The Art of the Compliment Sandwich: Praise
It's tough out there, as all publishers will tell you. Fewer shops in which to sell books, fewer promotional slots to win, lots of other TV and gaming product to compete with. But the good news is that books can still sell and sell for sure, if you have the right book at the right time and you publish it beautifully and people get to hear about it... What the publishing industry is discovering, is that social media is a great place to get that ball rolling, and Twitter in particular is an ideal space in which to keep spirits up in the meantime.
It's great to see publishers praising each others' work; authors reading and recommending books by competitors; booksellers and bloggers enthusing together; publicists giving each other virtual fist-bumps and cheek-kisses. Giving compliments freely is uncharacteristic for most of us English people, usually too embarrassed to accept praise well and too proud to offer it lavishly. Now we can 'like' or 'favorite' something in one click, we're all getting much better at telling each other when we've done a great job, or deserve success.
Actually praise fuels the books business. Giving praise together with editorial feedback is particularly crucial, clearly. Most publishers excel at this, although one editor is renown for diving straight in: 'Dear [Author],' a typical email from her might open, 'I think the main areas in need of thought are the relationship between...'. Oh, darling, we're starving over here! Where are our compliment sandwiches? Give us some bread with this meat.
When my clients send me a manuscript for review they often give me strong signals about the response they need. "BE GENTLE," warns one particular author, always. Gentle, who me? Always, surely! I'm good at criticism (I mean critique, darling), and can manage a decent compliment sandwich, but am less successful at fully articulating the things I admire. One of the many reasons I treasure my colleague Harriet Moore is for her open-hearted appreciation of our authors' work. Her ability to pinpoint in her editorial letters exactly what it is a writer has done so well is unusual and precious.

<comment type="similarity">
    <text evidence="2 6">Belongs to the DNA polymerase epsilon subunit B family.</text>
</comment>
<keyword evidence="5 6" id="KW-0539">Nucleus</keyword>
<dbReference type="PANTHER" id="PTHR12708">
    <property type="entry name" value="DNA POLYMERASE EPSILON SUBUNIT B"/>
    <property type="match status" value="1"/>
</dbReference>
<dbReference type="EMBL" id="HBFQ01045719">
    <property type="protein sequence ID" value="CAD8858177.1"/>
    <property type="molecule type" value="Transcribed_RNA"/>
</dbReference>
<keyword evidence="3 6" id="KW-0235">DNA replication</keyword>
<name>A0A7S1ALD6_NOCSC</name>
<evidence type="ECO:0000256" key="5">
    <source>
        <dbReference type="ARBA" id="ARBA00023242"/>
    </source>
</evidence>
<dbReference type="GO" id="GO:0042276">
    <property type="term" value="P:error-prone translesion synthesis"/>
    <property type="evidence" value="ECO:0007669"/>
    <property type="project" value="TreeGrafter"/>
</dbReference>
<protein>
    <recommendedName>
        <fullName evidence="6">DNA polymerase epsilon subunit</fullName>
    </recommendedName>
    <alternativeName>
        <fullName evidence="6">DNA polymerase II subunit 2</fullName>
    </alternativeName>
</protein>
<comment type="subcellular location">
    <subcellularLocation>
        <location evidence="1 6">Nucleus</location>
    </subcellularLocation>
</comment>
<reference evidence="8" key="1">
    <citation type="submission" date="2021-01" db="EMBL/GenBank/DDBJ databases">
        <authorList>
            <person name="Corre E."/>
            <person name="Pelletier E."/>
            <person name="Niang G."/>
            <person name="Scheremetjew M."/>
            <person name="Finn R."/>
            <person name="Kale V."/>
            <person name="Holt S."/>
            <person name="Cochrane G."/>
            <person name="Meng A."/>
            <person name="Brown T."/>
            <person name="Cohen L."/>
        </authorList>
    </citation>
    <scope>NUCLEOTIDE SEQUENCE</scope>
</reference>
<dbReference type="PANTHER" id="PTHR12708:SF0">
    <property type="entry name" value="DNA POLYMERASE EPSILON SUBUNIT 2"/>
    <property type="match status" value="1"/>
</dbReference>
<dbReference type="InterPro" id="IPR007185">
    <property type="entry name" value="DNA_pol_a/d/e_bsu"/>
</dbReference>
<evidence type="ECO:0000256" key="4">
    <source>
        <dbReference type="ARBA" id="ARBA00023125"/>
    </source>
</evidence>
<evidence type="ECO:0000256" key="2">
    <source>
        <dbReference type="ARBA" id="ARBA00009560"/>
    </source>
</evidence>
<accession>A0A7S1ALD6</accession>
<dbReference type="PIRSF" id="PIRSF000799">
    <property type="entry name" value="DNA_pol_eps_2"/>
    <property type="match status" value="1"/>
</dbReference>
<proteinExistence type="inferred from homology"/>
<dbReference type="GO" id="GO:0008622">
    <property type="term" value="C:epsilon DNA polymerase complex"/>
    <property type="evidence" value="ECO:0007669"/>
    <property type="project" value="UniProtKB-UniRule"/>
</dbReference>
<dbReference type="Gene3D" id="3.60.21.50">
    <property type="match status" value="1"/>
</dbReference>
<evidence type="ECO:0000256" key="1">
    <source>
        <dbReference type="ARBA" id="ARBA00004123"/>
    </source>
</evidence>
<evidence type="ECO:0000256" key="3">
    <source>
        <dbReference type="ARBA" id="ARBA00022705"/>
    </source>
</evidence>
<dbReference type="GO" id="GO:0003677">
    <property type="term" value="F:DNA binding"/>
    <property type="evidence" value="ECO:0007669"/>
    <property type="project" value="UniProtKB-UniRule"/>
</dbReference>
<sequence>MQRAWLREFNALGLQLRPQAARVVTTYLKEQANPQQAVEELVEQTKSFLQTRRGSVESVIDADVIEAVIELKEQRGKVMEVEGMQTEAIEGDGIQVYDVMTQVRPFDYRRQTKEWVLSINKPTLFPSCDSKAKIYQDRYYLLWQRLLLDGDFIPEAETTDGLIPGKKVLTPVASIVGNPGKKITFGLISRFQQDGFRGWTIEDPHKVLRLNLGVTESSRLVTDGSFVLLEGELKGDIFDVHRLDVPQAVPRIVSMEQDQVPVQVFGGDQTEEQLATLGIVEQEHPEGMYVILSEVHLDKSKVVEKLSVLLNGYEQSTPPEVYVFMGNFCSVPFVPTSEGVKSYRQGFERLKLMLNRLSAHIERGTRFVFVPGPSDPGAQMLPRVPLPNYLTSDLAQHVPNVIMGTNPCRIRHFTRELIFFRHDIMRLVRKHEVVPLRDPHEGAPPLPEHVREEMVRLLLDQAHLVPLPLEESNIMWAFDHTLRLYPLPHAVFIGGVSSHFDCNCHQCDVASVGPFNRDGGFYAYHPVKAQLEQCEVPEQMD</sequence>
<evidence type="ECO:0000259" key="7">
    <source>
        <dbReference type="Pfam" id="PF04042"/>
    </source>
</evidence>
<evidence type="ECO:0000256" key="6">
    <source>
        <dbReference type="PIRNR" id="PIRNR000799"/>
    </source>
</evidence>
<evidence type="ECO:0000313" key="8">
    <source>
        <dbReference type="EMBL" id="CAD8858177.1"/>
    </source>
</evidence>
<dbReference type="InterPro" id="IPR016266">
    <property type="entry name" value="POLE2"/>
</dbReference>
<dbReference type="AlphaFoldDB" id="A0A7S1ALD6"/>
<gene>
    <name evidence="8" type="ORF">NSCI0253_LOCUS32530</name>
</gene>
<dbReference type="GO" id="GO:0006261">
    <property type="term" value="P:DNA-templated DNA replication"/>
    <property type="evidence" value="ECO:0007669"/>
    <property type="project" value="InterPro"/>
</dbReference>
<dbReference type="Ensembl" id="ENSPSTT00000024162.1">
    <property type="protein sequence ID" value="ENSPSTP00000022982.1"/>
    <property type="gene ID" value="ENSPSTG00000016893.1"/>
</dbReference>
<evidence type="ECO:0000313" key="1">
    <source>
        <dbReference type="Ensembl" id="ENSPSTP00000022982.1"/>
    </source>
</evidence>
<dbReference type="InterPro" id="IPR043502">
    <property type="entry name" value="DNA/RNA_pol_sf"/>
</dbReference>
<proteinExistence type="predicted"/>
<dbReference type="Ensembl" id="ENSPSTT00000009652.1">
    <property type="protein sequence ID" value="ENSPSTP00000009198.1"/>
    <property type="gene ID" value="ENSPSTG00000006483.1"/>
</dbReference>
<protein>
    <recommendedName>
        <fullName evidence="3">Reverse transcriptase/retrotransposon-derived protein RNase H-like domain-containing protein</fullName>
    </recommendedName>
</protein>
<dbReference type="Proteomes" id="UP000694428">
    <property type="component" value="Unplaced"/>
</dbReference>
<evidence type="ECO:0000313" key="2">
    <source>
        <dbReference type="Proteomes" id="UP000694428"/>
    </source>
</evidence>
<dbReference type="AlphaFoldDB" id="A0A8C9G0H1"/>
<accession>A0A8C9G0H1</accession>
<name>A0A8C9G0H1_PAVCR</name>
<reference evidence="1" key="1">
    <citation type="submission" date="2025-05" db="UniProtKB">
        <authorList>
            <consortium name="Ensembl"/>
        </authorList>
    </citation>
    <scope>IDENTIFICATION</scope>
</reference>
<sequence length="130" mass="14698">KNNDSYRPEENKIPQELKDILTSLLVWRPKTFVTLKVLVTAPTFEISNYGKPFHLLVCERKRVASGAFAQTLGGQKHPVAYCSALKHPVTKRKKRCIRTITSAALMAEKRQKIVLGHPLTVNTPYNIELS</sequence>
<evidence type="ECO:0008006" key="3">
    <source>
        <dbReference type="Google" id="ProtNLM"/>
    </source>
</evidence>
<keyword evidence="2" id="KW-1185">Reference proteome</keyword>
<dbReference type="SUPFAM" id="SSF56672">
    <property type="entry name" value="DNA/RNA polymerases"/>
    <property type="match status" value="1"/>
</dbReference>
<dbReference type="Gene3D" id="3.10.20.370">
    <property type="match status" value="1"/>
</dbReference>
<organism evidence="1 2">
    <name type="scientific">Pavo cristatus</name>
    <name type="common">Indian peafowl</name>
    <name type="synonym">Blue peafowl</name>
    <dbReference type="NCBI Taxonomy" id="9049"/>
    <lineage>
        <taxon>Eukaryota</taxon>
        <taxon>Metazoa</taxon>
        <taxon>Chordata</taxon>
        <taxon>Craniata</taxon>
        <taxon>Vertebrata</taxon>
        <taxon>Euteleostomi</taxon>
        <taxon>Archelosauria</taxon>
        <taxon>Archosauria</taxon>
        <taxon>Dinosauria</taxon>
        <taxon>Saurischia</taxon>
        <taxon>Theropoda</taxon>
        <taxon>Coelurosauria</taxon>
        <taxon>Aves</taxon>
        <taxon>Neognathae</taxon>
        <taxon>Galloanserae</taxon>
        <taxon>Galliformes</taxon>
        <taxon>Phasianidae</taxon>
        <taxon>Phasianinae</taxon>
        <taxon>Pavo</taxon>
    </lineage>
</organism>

I'm still the gawky teenager when receiving compliments. Let me slide like paper out under the door. Stop lying, fool. Parties these days are alive with P.D.A.s - Public Displays of Admiration. Shoes. Bags. Hair. Sometimes even books. Agents are paid to fade into the background until needed, thankfully, but authors have to become exceptionally good at hearing praise graciously. And they need to hear it - it makes returning to the writing desk the morning after so much less daunting.
An agent is in a great position to use praise to encourage and support both publishers and authors. We can pay talented people the compliment of noticing their best work, of caring about it being wonderful, of believing in their original intent and highest aspirations. In our role as middle-person, if we watch carefully, we can also spot when there is a compliment gap, and fill it quickly.
Recently I was at a client's launch party. The moment came for speeches. The crowd formed a messy half-circle, the author teetering, blushing, at its heart. The publisher took a breath. I turned to my author just before the chatter died down. Gosh, I thought, she looks radiant. But nervous. I leaned in and whispered impulsively, 'You look beautiful by the way.' My compliment was well-timed. The author beamed, glowed, and reigned. Her speech completed the compliment circle, as she thanked all who had worked so brilliantly together to launch her little book into the world.